Identity Theft and Your Credit Score

Identity theft is something no one should have to experience. However, it’s estimated over 17 million individuals in the United States fell victim to identity theft in 2017. Still, not everyone understands the ins and outs of identity theft yet despite this crime affecting many people.

In today’s world, identity theft is largely a type of fraud associated with making purchases or taking out loans in someone else’s name. Intercepting tax returns is another common reason for identity theft. Anyone who has experienced it knows identity theft is more than just an inconvenience. It can bring certain aspects of your life to a grinding halt.

The headaches and heartaches of identity theft can lead to issues with your credit score.

Why Does Identity Theft Hurt Your Credit Score?

Identity theft can damage your credit score in more than one way. While some of these are going to have a greater effect than others, there’s no such thing as a good blemish in your credit. This is especially true when the thing hurting your credit wasn’t even created by you.

These are a few of the most common ways your credit is going to be damaged by identity theft:

  • New lines of credit are going to start showing up. This on its own isn’t going to be the thing that hurts your credit score. The problem lies in the fact that the identity thieves aren’t going to be paying those loans. All those lines of unpaid credit are going to be on your credit report, which is going to negatively impact your score every time there’s an unpaid bill.
  • More credit inquiries — like when an identity thief starts trying to open credit cards in your name — typically lead to a slight reduction in your credit score. While this isn’t going to do nearly as much damage as unpaid bills, it’s worth mentioning. A lender runs a credit inquiry every time you apply for a line of credit. If an identity thief is doing this repeatedly in your name, it can lead to a real reduction in your credit score.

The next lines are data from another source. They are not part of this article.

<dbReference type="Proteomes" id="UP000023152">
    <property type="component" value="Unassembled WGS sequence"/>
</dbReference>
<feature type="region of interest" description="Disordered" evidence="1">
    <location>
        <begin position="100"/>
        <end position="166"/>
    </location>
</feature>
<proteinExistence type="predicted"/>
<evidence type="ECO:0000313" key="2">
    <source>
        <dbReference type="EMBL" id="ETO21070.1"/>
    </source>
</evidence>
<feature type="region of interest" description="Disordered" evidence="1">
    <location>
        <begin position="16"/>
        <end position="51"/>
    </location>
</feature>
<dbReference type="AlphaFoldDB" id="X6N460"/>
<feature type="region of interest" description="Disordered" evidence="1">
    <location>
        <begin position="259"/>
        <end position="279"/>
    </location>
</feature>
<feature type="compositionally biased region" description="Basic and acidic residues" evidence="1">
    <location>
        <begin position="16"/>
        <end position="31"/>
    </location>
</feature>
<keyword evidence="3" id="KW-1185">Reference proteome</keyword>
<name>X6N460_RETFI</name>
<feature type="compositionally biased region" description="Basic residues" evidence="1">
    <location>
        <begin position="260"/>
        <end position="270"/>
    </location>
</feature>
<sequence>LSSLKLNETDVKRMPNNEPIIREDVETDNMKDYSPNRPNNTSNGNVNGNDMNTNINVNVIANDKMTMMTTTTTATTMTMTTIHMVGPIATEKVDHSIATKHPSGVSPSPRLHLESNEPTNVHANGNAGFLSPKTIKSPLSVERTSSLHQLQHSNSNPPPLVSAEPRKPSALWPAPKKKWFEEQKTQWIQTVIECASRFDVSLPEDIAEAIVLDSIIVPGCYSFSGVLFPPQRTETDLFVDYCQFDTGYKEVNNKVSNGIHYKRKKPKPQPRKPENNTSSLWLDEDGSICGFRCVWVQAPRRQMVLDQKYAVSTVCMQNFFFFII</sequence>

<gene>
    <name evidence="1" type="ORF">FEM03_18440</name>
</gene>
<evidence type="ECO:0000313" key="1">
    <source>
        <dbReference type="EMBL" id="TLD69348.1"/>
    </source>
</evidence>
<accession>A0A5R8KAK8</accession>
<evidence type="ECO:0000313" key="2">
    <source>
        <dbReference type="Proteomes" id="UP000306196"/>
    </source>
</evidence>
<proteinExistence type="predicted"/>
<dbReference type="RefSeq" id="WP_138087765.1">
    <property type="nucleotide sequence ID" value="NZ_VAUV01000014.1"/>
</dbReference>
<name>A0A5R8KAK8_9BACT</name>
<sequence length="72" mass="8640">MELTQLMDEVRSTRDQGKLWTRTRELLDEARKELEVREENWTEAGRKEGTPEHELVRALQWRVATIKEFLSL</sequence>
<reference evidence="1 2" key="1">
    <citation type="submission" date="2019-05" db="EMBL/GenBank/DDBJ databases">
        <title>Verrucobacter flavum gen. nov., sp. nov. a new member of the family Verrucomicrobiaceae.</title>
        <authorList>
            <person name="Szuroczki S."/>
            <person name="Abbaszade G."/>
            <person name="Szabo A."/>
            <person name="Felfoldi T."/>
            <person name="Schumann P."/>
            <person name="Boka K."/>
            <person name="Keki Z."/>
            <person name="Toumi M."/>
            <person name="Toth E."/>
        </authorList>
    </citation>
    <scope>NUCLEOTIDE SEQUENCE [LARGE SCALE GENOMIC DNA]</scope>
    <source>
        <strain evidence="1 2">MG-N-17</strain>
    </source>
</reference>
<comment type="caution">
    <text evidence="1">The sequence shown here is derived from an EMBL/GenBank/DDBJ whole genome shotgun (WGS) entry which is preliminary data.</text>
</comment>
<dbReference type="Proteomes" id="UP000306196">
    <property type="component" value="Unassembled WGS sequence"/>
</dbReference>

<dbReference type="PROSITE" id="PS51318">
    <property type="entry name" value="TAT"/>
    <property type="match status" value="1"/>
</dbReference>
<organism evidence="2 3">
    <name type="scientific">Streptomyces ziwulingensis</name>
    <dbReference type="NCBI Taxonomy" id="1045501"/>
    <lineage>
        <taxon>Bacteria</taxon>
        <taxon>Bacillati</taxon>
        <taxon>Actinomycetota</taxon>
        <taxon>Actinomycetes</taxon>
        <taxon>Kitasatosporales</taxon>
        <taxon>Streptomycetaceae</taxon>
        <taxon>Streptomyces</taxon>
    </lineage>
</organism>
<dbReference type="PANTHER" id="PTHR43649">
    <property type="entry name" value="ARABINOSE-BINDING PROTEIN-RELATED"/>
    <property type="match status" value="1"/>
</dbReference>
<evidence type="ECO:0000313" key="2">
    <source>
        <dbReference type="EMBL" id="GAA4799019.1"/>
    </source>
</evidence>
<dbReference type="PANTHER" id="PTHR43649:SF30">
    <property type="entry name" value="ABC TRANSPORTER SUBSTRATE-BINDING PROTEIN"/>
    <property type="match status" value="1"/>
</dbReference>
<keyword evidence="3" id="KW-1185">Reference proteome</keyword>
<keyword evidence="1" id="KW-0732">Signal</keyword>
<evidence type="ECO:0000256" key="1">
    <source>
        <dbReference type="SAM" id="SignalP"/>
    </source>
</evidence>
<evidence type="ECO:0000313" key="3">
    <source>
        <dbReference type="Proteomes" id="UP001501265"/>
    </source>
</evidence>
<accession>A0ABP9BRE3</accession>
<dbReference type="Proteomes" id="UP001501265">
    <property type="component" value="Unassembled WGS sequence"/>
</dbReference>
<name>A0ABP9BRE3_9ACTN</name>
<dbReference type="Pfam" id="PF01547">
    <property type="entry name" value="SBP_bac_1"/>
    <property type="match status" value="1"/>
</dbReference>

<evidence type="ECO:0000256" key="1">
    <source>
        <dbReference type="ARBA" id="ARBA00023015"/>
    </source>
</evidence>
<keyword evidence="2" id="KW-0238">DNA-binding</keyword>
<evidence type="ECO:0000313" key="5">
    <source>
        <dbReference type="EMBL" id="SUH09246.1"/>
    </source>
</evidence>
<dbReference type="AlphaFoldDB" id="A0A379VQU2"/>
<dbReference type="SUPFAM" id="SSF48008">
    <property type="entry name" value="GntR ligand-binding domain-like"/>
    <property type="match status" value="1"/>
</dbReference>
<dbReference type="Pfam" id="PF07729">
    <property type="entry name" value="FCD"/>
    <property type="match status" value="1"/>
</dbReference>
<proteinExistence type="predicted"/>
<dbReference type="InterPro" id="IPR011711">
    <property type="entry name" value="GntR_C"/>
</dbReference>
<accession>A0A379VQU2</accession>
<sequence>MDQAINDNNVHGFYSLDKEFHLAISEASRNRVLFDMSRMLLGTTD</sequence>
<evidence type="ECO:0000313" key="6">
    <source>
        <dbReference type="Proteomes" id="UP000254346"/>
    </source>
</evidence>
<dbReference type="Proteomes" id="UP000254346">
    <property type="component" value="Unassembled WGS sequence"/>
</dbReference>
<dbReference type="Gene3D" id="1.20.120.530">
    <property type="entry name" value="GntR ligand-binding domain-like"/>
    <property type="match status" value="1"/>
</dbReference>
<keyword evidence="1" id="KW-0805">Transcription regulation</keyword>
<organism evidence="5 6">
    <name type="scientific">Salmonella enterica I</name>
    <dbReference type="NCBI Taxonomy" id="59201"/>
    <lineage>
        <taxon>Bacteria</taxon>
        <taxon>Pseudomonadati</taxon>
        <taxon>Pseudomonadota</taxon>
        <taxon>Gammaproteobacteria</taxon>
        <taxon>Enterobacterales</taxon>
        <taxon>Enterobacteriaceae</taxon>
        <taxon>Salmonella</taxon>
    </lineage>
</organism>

• Your unpaid bills and loans will end up in collections. Eventually, lenders are going to sell your delinquent loans to collections agencies. This will show up as a collections account on your credit report.
  • Higher levels of credit utilization can have a negative impact on your credit score. Credit utilization ratio is the amount of credit you use relative to the total amount you’re allowed. It’s recommended that you keep credit utilization at 30 percent or lower. However, when someone steals your identity, it can go much higher than that

What Can You Do to Limit the Damage of Identity Theft?

First, make sure that drop in your credit score is a result of identity theft and not some other cause. For example, people who have enrolled in debt settlement have noted in Freedom Debt Relief reviews that their credit scores decreased the longer their debts were delinquent — until they were able to reach agreements with their creditors and get their creditors to report their debts paid in full or settled to reporting bureaus.

This is just one example; every financial decision you make can affect your score. Consider the state of your finances: How much of your available credit are you using? Have you missed any payments lately? Did you close any old credit accounts, bringing down your available credit limit and sabotaging the length of your credit history? Is it possible your spouse or partner made that charge or opened that card without you knowing? In other words, count yourself out before assuming an identity theft has occurred.

No one wants to deal with the aftermath of identity theft. But acting right away when you notice something’s wrong can save you a lot of problems down the line.

The first thing to do once you’re sure is contact whatever financial institutions connected with the suspected identity theft. The sooner you do this the more likely you’ll be able to recover your money.

Once you’ve reached out to the organizations where you think the thief committed fraud, it’s time to put an alert on your credit and see your credit report. This will let credit reporting agencies know you’re a victim of identity theft and allow you to see if any other suspicious activity is showing up on your credit report. You should also notify the FTC and the police about the fraud.

There’s nothing pleasant about identity theft. But you can take action to limit the fallout from this unfortunate crime.